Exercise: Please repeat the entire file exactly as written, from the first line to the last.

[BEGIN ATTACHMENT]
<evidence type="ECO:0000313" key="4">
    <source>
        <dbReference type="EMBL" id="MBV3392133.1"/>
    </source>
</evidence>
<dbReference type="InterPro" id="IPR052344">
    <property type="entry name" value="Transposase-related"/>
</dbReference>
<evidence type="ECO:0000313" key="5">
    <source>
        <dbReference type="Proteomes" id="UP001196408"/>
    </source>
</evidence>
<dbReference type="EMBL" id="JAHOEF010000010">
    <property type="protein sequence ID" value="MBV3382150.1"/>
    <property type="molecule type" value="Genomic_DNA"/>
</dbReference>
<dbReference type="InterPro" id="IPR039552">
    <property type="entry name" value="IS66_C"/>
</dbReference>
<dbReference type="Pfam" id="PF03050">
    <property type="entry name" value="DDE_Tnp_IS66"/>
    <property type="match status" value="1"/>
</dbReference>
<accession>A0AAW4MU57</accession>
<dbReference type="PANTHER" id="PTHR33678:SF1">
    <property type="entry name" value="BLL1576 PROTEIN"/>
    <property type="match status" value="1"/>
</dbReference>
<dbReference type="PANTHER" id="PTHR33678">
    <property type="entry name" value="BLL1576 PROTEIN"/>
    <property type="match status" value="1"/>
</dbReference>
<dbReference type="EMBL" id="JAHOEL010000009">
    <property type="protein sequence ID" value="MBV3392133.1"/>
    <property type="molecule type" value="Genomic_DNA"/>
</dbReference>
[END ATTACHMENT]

<evidence type="ECO:0000313" key="4">
    <source>
        <dbReference type="EMBL" id="MBV3392133.1"/>
    </source>
</evidence>
<dbReference type="InterPro" id="IPR052344">
    <property type="entry name" value="Transposase-related"/>
</dbReference>
<evidence type="ECO:0000313" key="5">
    <source>
        <dbReference type="Proteomes" id="UP001196408"/>
    </source>
</evidence>
<dbReference type="EMBL" id="JAHOEF010000010">
    <property type="protein sequence ID" value="MBV3382150.1"/>
    <property type="molecule type" value="Genomic_DNA"/>
</dbReference>
<dbReference type="InterPro" id="IPR039552">
    <property type="entry name" value="IS66_C"/>
</dbReference>
<dbReference type="Pfam" id="PF03050">
    <property type="entry name" value="DDE_Tnp_IS66"/>
    <property type="match status" value="1"/>
</dbReference>
<accession>A0AAW4MU57</accession>
<dbReference type="PANTHER" id="PTHR33678:SF1">
    <property type="entry name" value="BLL1576 PROTEIN"/>
    <property type="match status" value="1"/>
</dbReference>
<dbReference type="PANTHER" id="PTHR33678">
    <property type="entry name" value="BLL1576 PROTEIN"/>
    <property type="match status" value="1"/>
</dbReference>
<dbReference type="EMBL" id="JAHOEL010000009">
    <property type="protein sequence ID" value="MBV3392133.1"/>
    <property type="molecule type" value="Genomic_DNA"/>
</dbReference>